In our study of HIV infected women who took ART for pMTCT, we observed relatively high rates of new HIV drug-resistance mutations. While these women all had ART induced suppression of viral replication, resistance was detected when plasma HIV RNA was >400c/mL during gestation or in viral rebound specimens when ART was stopped between 2 and 24 months postpartum. In this small study, resistance rates did not differ in women randomized to NVP- versus NFV-ART. However, the pattern of resistance differed, with significantly greater selection of resistance to lamivudine (M184V) in women randomly assigned to NFV, and selection of nevirapine resistance (K103N, Y181C and/or G190A) in women randomized to NVP.

The high rate of resistance in our study is consistent with rates reported in a larger observational study of NFV-ART, which detected M184V in 29% by consensus sequencing and 52% by allele-specific PCR.5 Mutations encoding M184I/V have been reported across studies of pregnant and postpartum women.5,12,13 However, the clinical significance of M184V on later ART has not been evaluated.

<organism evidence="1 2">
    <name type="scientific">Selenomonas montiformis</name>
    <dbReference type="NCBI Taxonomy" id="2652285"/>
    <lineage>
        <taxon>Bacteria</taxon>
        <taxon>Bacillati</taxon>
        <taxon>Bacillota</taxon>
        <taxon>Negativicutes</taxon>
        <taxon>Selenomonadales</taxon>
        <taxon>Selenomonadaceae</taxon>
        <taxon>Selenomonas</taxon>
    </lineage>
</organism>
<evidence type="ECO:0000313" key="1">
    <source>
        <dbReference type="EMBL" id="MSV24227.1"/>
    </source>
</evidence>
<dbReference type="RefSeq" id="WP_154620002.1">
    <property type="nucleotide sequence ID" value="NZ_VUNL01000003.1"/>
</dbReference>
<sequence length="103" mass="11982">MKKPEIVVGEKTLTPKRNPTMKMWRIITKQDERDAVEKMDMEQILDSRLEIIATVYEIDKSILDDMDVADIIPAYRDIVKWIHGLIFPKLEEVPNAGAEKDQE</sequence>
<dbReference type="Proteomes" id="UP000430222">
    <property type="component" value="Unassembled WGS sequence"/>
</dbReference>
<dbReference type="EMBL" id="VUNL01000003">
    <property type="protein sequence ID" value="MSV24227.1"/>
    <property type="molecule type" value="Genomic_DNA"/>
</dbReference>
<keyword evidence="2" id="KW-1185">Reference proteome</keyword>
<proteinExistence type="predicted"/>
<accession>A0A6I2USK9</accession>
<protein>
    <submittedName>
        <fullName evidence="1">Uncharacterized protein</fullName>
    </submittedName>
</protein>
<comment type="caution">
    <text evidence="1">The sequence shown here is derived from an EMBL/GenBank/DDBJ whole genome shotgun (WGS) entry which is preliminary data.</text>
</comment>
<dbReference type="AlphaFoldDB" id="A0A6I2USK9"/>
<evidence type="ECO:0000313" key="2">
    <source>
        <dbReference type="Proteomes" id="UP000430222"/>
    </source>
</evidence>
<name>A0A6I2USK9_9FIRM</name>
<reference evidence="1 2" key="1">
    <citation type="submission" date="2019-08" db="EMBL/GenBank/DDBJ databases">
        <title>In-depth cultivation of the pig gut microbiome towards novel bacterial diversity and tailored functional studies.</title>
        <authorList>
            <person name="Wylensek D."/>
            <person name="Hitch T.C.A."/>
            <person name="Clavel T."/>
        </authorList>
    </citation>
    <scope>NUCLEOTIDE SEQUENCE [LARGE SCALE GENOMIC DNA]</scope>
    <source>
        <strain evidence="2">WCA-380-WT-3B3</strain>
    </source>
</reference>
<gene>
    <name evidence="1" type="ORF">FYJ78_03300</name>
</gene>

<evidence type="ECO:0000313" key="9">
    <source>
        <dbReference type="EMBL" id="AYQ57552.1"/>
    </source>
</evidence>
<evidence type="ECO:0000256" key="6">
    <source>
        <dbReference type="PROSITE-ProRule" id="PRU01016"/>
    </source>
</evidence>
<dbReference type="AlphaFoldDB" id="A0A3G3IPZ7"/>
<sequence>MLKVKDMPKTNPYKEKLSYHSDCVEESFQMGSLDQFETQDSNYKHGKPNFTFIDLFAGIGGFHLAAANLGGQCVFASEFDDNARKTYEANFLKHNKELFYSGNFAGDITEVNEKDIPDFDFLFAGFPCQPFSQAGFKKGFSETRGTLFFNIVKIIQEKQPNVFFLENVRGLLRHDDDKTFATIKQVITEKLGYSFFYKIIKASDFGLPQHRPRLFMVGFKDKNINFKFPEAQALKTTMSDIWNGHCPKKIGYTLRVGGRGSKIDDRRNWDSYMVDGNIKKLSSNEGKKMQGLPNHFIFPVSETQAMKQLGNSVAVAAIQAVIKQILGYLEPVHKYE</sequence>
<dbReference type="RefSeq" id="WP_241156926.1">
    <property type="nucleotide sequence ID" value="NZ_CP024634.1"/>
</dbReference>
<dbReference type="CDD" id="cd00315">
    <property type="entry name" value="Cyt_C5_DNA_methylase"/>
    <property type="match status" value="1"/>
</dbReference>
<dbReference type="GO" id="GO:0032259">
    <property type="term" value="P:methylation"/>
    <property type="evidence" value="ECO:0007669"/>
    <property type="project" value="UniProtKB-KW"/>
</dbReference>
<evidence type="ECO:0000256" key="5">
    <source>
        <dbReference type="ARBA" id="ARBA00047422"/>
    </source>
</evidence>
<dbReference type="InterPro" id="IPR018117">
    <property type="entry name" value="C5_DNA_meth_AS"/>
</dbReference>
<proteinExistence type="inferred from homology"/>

When ART is discontinued unequal drug pressure can occur due to variation in the pharmacokinetics of each ARV. The longer half-life of NVP14 compared to 3TC15 likely protected participants randomized to NVP-ART from selection of M184V. Instead, when NVP pressure was unopposed NNRTI mutations were preferentially selected. Resistance to NVP and 3TC can occur rapidly because the single base changes that confer high-level resistance likely exist in the viral population due to the permissive nature of HIV polymerase, and when ARV concentrations are low or not complemented by other ARV these mutants are rapidly selected. In contrast, two or more mutations are required for high-level resistance to ZDV and to most PI, except NFV, and the likelihood for two or more specific mutations occurring randomly in the same virus is exceedingly low,8 providing a greater genetic barrier to the selection of drug resistant virus.